Age of Wonders 4 Primal Fury is a small, but mighty expansion

The Primal Fury DLC adds a welcome layer of D&D-esque roleplaying

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If you give a goat a staff, he’ll use it to spread poison and devastation across the land. That’s what I did in Age of Wonders 4’s Primal Fury DLC, and it was pretty fun. For me, anyway. Everyone else was poisoned and devastated. 

Primal Fury is closer to the Dragon Dawn expansion than it is to Empires and Ashes. It introduces some new – and clever – ways to play, and even though they don’t dramatically change campaign goals or how you approach battles on a large scale, they do deepen Age of Wonders 4's strategy and even add some rich roleplaying elements.

Praying for victory

A brigade of mammoths faces down an army of magical creatures on a purple plain

One thing I appreciated about Age of Wonders 4 when it first released is how it adds some natural guideposts that give each campaign a sense of structure – faction goals, hero quests, and half a dozen or more other little objectives that keep campaigns from turning into endless slogs of waiting and attacking. Primal Fury adds new heroes, cultures, magic, quests, and deities, which is pretty standard stuff for Age of Wonders, but Primal Fury evolves these features in smart ways. 

My hermit goat worshipped a crow god who manifested in giant, glowing trees around the map, because of course they did. Finding these trees and choosing to continue worshipping the crow gave my army welcome little boosts and also directed my city planning. The crow demanded shrines, so I gave him shrines and received special bird magic and a crow summon in return. Several other benefits came along with this package, most of which incentivized food production and grassland terrain, which shaped how I interacted with the landscape beyond just designating which plots have mines and which get something else.

The other six primal deities have equally expansive influence over everything from how your budding civilization grows to what skill types you learn and which units you can recruit. These unique styles come with another added bonus. Free cities you ally yourself with have their own cultures, which you need to keep in mind as you divide the map between you and figure out a hierarchy. My rugged dwarf neighbors were nice and all, but was it really worth giving up my grassland buffs just so they could have some mines? No, it wasn’t, so I turned them into vassals. 

It’s a small change in how you manage relationships, but one that lends a welcome sense of tension to alliance building that you’d expect when two very different cultures try working together for a cause.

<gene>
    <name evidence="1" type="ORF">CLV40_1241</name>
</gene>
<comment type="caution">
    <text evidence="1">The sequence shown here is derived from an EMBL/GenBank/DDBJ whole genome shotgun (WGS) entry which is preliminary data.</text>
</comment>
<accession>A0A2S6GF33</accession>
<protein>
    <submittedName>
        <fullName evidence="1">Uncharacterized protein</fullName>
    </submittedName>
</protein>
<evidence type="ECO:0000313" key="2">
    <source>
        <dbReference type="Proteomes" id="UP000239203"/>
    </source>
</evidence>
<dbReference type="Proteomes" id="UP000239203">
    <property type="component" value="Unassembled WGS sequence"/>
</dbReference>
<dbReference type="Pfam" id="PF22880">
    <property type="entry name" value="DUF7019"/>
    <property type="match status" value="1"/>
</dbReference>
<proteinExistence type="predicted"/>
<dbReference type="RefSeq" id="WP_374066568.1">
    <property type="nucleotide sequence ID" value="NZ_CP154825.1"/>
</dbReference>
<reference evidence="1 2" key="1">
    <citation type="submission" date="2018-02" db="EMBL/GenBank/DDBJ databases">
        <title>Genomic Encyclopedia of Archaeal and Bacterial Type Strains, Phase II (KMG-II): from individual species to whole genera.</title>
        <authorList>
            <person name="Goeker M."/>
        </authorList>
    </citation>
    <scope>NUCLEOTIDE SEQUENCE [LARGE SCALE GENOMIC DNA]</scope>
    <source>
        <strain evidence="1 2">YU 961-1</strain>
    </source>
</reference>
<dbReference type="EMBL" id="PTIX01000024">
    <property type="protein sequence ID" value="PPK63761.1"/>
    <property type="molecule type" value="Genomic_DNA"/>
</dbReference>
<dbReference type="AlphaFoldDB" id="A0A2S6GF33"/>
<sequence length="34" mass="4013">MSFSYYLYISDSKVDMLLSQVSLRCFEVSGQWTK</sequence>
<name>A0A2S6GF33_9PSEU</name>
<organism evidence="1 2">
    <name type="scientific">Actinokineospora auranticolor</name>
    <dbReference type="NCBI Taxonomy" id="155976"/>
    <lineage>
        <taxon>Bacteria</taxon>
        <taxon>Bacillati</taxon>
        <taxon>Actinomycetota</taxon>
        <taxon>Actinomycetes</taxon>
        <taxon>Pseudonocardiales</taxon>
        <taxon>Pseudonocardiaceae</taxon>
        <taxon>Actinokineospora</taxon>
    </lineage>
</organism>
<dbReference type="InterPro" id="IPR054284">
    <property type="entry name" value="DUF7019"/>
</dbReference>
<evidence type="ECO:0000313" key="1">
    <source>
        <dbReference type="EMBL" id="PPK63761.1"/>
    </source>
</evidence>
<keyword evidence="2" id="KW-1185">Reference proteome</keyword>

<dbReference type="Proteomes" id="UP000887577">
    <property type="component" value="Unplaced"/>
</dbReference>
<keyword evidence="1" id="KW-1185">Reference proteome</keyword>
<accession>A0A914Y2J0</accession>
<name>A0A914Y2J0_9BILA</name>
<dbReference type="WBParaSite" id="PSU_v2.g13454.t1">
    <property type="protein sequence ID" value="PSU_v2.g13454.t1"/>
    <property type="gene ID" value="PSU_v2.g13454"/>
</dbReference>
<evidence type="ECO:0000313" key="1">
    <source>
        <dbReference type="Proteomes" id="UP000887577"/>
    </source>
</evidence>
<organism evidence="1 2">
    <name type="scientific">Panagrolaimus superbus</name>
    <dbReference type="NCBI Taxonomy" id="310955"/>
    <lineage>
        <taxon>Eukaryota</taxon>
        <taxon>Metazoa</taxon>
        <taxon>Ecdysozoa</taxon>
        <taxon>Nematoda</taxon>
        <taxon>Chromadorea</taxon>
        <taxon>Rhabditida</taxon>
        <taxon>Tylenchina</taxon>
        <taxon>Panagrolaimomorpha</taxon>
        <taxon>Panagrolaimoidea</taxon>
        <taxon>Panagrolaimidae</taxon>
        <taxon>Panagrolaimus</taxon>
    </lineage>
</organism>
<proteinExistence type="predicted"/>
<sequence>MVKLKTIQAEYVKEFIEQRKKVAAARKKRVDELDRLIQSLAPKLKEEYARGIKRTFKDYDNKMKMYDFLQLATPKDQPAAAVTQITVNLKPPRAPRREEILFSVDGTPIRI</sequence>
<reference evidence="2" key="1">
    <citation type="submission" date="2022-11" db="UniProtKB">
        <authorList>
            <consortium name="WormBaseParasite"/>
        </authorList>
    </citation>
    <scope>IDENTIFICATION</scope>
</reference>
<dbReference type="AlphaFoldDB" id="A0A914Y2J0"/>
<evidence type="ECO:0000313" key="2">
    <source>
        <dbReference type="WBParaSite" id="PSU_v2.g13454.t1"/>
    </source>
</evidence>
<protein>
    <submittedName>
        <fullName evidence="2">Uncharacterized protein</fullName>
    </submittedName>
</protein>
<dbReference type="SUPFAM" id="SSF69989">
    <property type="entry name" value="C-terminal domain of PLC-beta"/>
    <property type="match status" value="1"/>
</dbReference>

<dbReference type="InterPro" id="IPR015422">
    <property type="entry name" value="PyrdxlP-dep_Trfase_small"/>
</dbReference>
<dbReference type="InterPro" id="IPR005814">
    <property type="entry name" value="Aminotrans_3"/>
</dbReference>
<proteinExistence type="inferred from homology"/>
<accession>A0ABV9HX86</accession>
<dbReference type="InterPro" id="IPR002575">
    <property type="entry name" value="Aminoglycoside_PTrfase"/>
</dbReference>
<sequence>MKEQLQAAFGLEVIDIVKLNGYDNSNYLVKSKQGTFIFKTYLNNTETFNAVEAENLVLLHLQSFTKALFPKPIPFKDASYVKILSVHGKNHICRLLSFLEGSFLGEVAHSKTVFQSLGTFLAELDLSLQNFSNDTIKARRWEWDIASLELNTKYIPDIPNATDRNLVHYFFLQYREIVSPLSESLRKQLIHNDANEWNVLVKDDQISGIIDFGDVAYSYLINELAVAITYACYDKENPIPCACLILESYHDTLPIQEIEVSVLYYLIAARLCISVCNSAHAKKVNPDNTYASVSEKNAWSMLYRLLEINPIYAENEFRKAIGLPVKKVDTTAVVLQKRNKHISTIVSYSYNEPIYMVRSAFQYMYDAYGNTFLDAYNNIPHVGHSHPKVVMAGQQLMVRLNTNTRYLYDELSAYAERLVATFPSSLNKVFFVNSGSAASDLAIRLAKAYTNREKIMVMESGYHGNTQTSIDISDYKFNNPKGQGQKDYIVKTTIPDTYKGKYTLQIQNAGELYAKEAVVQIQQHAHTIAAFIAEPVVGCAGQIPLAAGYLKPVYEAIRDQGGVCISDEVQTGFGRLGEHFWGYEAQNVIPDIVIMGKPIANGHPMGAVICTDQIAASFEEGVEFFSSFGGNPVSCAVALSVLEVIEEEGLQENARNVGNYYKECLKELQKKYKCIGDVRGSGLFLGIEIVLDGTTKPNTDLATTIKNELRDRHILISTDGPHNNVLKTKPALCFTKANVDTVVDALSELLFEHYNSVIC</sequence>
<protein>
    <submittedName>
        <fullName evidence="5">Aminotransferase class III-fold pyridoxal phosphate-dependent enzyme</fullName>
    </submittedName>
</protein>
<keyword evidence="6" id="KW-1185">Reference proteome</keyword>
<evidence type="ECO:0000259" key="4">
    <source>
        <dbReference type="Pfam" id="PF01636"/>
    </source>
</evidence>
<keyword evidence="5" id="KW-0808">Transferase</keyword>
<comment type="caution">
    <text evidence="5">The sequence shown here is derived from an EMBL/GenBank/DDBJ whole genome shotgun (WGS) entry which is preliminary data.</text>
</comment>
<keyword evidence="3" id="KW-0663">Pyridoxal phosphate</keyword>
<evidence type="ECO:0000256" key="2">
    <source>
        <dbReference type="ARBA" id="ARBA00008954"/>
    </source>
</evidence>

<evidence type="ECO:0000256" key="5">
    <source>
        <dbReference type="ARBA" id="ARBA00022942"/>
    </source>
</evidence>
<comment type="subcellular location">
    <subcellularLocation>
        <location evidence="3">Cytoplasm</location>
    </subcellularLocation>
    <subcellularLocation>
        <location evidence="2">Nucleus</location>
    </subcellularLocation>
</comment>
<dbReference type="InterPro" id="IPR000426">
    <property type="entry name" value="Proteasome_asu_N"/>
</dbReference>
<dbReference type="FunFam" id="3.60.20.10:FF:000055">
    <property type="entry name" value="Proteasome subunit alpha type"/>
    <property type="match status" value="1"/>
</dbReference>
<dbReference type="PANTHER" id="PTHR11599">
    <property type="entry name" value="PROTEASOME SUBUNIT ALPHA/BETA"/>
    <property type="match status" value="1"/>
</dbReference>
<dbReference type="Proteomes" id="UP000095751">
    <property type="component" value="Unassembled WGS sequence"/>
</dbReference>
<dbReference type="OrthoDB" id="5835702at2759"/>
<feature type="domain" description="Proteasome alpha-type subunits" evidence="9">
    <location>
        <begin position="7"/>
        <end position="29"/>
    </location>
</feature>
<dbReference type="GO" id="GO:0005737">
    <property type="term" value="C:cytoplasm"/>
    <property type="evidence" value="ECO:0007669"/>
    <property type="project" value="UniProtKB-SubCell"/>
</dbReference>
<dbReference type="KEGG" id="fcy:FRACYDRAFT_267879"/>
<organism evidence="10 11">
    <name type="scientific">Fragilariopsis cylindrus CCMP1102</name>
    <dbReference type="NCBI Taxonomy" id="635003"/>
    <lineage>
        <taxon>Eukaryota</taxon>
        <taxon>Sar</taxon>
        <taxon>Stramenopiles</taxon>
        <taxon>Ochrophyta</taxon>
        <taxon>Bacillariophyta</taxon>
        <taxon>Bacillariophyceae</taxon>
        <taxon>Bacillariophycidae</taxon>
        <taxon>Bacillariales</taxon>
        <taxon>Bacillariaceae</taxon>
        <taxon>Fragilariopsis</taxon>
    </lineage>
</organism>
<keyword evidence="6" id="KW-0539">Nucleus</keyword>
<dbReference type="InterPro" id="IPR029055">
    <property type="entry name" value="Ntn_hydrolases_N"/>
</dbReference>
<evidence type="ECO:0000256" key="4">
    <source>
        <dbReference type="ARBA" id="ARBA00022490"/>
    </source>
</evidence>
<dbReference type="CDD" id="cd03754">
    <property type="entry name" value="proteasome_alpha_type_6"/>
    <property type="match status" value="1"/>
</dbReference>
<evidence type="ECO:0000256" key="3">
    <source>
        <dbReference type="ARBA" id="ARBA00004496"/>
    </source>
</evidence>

A touch of TTRPG

A stone stronghold stands alone in the middle of a verdant plain

The new gods, leaders, and tactical approaches deepen Age of Wonders 4’s already-rich sense of roleplaying even further. Take one early incident in the Primal Fury-exclusive Stormwreathed Isles realm as an example. Two factions approached me after the first few turns of my first goatkin campaign, one representing ancient elves and peaceful harmony with nature and the other keen on sowing chaos with the elements. In that run, I played as nice, order-loving goats who preserved the world, so I sided with Serena the good elf and ended up with a completely different playstyle and campaign than I would have with Nimue, the Stormcaller.

Diplomacy and the like are standard features in any Age of Wonders 4 campaign, but Primal Fury ties them and the other choices you make more closely with every aspect of your playstyle. It unfolds like a proper roleplaying experience and surprised me with how much it felt like playing a D&D campaign at times. That’s before even getting into Primal Fury’s appearance options. I played as a goat leading goats, but I could’ve opted for a minotaur or even a wolf that resembled something like a cute, brown badger more than a fierce lupine warrior.

Primal Fury adds two new tomes that don’t have quite the same far-reaching effects, though they are certainly handy to have around. The Fey Mists tome conjures a mist cloud that shields your troops from prying eyes as they travel across the map and even protects them from ranged attacks. The Stormborne Tome, unsurprisingly, grants you power over storms, and it also lets you turn your army into naga – half-serpent water warriors.

These aren’t what you’d want to buy the expansion for, but they’re a welcome touch anyway. The same goes for the new mounts and wildlife-themed unit types, which round out the expansion in a thematically fitting way.

Age of Wonders 4 Primal Fury might not sound like much on paper, with just a few gods and two tomes alongside smaller upgrades. These small enhancements tie all of Age of Wonders 4's parts together neatly and add welcome new layers of strategy to every campaign. Plus it lets you build a magical goat empire, which is almost better than everything else in the package.


The publisher provided the copy of Age of Wonders 4 Primal Fury used for this review. Age of Wonders 4 Primal Fury releases on February 27, 2024.

Contributing Editor

Josh is a freelance writer and reporter who specializes in guides, reviews, and whatever else he can convince someone to commission. You may have seen him on NPR, IGN, Polygon, or VG 24/7 or on Twitter, shouting about Trails. When he isn’t working, you’ll likely find him outside with his Belgian Malinois and Australian Shepherd or curled up with an RPG of some description.

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